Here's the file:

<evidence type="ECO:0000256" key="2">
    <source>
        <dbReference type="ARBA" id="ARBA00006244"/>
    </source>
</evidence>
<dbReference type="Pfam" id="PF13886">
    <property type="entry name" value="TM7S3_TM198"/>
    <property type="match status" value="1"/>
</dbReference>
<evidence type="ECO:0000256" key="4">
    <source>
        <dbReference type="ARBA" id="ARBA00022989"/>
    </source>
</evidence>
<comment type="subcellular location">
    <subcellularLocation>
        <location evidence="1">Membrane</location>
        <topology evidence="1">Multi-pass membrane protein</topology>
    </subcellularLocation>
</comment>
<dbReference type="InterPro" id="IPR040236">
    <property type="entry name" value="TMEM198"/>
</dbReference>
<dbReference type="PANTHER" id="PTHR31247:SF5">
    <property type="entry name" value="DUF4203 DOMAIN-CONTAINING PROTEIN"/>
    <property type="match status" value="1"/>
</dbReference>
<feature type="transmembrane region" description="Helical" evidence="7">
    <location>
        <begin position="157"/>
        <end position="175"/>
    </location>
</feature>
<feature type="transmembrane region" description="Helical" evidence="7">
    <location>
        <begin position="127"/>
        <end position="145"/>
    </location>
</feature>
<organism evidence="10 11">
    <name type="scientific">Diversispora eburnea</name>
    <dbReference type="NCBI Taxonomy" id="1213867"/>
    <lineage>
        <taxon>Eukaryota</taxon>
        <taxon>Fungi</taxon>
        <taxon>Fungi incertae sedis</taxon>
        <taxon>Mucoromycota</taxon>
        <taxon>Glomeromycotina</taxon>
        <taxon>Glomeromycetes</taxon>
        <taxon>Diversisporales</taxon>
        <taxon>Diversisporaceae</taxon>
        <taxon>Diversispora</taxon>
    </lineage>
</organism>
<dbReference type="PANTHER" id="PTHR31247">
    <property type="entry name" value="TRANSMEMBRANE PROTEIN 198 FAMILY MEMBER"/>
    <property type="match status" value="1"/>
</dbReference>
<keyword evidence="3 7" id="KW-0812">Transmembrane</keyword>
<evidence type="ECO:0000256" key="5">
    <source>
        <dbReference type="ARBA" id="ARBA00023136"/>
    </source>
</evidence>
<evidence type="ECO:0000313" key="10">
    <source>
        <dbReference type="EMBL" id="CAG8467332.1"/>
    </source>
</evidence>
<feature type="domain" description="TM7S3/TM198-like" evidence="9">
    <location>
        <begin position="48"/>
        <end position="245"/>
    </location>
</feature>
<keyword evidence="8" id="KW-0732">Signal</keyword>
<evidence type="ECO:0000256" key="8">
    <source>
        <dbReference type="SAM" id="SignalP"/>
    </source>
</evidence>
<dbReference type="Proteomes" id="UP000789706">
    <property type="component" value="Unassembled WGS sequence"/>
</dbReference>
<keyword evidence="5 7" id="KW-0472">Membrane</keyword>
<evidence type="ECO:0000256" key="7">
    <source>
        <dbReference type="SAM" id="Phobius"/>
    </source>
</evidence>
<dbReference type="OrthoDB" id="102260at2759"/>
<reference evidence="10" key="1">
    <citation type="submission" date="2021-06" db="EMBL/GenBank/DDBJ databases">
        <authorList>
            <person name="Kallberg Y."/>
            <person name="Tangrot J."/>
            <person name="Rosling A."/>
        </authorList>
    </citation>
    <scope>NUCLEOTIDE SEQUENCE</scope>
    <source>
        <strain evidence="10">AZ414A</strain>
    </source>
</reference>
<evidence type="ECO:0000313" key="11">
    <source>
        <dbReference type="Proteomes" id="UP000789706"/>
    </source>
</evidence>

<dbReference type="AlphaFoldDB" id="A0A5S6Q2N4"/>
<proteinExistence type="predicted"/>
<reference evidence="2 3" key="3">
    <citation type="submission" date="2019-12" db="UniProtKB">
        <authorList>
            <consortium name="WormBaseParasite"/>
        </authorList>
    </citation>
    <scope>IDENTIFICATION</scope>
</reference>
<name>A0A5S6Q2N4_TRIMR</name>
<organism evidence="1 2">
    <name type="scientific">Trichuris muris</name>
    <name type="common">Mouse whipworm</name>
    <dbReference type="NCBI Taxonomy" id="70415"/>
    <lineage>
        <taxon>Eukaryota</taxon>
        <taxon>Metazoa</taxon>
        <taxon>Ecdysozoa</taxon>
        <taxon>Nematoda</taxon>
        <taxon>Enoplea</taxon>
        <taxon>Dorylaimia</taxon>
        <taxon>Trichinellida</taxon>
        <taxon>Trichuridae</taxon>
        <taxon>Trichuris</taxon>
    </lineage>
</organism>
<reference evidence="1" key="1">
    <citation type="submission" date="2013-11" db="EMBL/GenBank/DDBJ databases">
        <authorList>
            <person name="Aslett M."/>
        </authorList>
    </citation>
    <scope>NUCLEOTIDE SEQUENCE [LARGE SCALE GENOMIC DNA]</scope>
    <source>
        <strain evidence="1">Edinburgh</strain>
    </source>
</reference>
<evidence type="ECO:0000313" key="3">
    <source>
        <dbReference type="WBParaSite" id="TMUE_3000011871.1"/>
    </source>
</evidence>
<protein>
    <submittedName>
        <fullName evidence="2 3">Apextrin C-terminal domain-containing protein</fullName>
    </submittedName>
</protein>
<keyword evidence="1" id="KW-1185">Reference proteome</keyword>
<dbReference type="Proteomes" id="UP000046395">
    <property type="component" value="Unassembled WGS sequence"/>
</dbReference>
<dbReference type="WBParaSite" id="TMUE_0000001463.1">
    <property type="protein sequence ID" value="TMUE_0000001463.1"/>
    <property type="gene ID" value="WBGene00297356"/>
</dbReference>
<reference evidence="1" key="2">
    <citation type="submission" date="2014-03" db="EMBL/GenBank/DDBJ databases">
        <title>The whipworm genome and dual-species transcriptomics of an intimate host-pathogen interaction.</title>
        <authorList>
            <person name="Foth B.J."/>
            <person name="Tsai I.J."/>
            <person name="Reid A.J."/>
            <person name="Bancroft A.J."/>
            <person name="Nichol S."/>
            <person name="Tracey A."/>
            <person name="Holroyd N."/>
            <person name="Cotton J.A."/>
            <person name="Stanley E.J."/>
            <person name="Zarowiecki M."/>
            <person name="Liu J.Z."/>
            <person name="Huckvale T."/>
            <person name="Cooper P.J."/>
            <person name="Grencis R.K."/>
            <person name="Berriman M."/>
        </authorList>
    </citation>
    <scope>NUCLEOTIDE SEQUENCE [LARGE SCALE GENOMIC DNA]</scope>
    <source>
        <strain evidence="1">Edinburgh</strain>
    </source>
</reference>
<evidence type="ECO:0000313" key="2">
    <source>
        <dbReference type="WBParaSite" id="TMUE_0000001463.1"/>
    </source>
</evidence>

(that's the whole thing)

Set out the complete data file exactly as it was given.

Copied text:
<evidence type="ECO:0000256" key="2">
    <source>
        <dbReference type="ARBA" id="ARBA00006244"/>
    </source>
</evidence>
<dbReference type="Pfam" id="PF13886">
    <property type="entry name" value="TM7S3_TM198"/>
    <property type="match status" value="1"/>
</dbReference>
<evidence type="ECO:0000256" key="4">
    <source>
        <dbReference type="ARBA" id="ARBA00022989"/>
    </source>
</evidence>
<comment type="subcellular location">
    <subcellularLocation>
        <location evidence="1">Membrane</location>
        <topology evidence="1">Multi-pass membrane protein</topology>
    </subcellularLocation>
</comment>
<dbReference type="InterPro" id="IPR040236">
    <property type="entry name" value="TMEM198"/>
</dbReference>
<dbReference type="PANTHER" id="PTHR31247:SF5">
    <property type="entry name" value="DUF4203 DOMAIN-CONTAINING PROTEIN"/>
    <property type="match status" value="1"/>
</dbReference>
<feature type="transmembrane region" description="Helical" evidence="7">
    <location>
        <begin position="157"/>
        <end position="175"/>
    </location>
</feature>
<feature type="transmembrane region" description="Helical" evidence="7">
    <location>
        <begin position="127"/>
        <end position="145"/>
    </location>
</feature>
<organism evidence="10 11">
    <name type="scientific">Diversispora eburnea</name>
    <dbReference type="NCBI Taxonomy" id="1213867"/>
    <lineage>
        <taxon>Eukaryota</taxon>
        <taxon>Fungi</taxon>
        <taxon>Fungi incertae sedis</taxon>
        <taxon>Mucoromycota</taxon>
        <taxon>Glomeromycotina</taxon>
        <taxon>Glomeromycetes</taxon>
        <taxon>Diversisporales</taxon>
        <taxon>Diversisporaceae</taxon>
        <taxon>Diversispora</taxon>
    </lineage>
</organism>
<dbReference type="PANTHER" id="PTHR31247">
    <property type="entry name" value="TRANSMEMBRANE PROTEIN 198 FAMILY MEMBER"/>
    <property type="match status" value="1"/>
</dbReference>
<keyword evidence="3 7" id="KW-0812">Transmembrane</keyword>
<evidence type="ECO:0000256" key="5">
    <source>
        <dbReference type="ARBA" id="ARBA00023136"/>
    </source>
</evidence>
<evidence type="ECO:0000313" key="10">
    <source>
        <dbReference type="EMBL" id="CAG8467332.1"/>
    </source>
</evidence>
<feature type="domain" description="TM7S3/TM198-like" evidence="9">
    <location>
        <begin position="48"/>
        <end position="245"/>
    </location>
</feature>
<keyword evidence="8" id="KW-0732">Signal</keyword>
<evidence type="ECO:0000256" key="8">
    <source>
        <dbReference type="SAM" id="SignalP"/>
    </source>
</evidence>
<dbReference type="Proteomes" id="UP000789706">
    <property type="component" value="Unassembled WGS sequence"/>
</dbReference>
<keyword evidence="5 7" id="KW-0472">Membrane</keyword>
<evidence type="ECO:0000256" key="7">
    <source>
        <dbReference type="SAM" id="Phobius"/>
    </source>
</evidence>
<dbReference type="OrthoDB" id="102260at2759"/>
<reference evidence="10" key="1">
    <citation type="submission" date="2021-06" db="EMBL/GenBank/DDBJ databases">
        <authorList>
            <person name="Kallberg Y."/>
            <person name="Tangrot J."/>
            <person name="Rosling A."/>
        </authorList>
    </citation>
    <scope>NUCLEOTIDE SEQUENCE</scope>
    <source>
        <strain evidence="10">AZ414A</strain>
    </source>
</reference>
<evidence type="ECO:0000313" key="11">
    <source>
        <dbReference type="Proteomes" id="UP000789706"/>
    </source>
</evidence>

<dbReference type="AlphaFoldDB" id="A0A5S6Q2N4"/>
<proteinExistence type="predicted"/>
<reference evidence="2 3" key="3">
    <citation type="submission" date="2019-12" db="UniProtKB">
        <authorList>
            <consortium name="WormBaseParasite"/>
        </authorList>
    </citation>
    <scope>IDENTIFICATION</scope>
</reference>
<name>A0A5S6Q2N4_TRIMR</name>
<organism evidence="1 2">
    <name type="scientific">Trichuris muris</name>
    <name type="common">Mouse whipworm</name>
    <dbReference type="NCBI Taxonomy" id="70415"/>
    <lineage>
        <taxon>Eukaryota</taxon>
        <taxon>Metazoa</taxon>
        <taxon>Ecdysozoa</taxon>
        <taxon>Nematoda</taxon>
        <taxon>Enoplea</taxon>
        <taxon>Dorylaimia</taxon>
        <taxon>Trichinellida</taxon>
        <taxon>Trichuridae</taxon>
        <taxon>Trichuris</taxon>
    </lineage>
</organism>
<reference evidence="1" key="1">
    <citation type="submission" date="2013-11" db="EMBL/GenBank/DDBJ databases">
        <authorList>
            <person name="Aslett M."/>
        </authorList>
    </citation>
    <scope>NUCLEOTIDE SEQUENCE [LARGE SCALE GENOMIC DNA]</scope>
    <source>
        <strain evidence="1">Edinburgh</strain>
    </source>
</reference>
<evidence type="ECO:0000313" key="3">
    <source>
        <dbReference type="WBParaSite" id="TMUE_3000011871.1"/>
    </source>
</evidence>
<protein>
    <submittedName>
        <fullName evidence="2 3">Apextrin C-terminal domain-containing protein</fullName>
    </submittedName>
</protein>
<keyword evidence="1" id="KW-1185">Reference proteome</keyword>
<dbReference type="Proteomes" id="UP000046395">
    <property type="component" value="Unassembled WGS sequence"/>
</dbReference>
<dbReference type="WBParaSite" id="TMUE_0000001463.1">
    <property type="protein sequence ID" value="TMUE_0000001463.1"/>
    <property type="gene ID" value="WBGene00297356"/>
</dbReference>
<reference evidence="1" key="2">
    <citation type="submission" date="2014-03" db="EMBL/GenBank/DDBJ databases">
        <title>The whipworm genome and dual-species transcriptomics of an intimate host-pathogen interaction.</title>
        <authorList>
            <person name="Foth B.J."/>
            <person name="Tsai I.J."/>
            <person name="Reid A.J."/>
            <person name="Bancroft A.J."/>
            <person name="Nichol S."/>
            <person name="Tracey A."/>
            <person name="Holroyd N."/>
            <person name="Cotton J.A."/>
            <person name="Stanley E.J."/>
            <person name="Zarowiecki M."/>
            <person name="Liu J.Z."/>
            <person name="Huckvale T."/>
            <person name="Cooper P.J."/>
            <person name="Grencis R.K."/>
            <person name="Berriman M."/>
        </authorList>
    </citation>
    <scope>NUCLEOTIDE SEQUENCE [LARGE SCALE GENOMIC DNA]</scope>
    <source>
        <strain evidence="1">Edinburgh</strain>
    </source>
</reference>
<evidence type="ECO:0000313" key="2">
    <source>
        <dbReference type="WBParaSite" id="TMUE_0000001463.1"/>
    </source>
</evidence>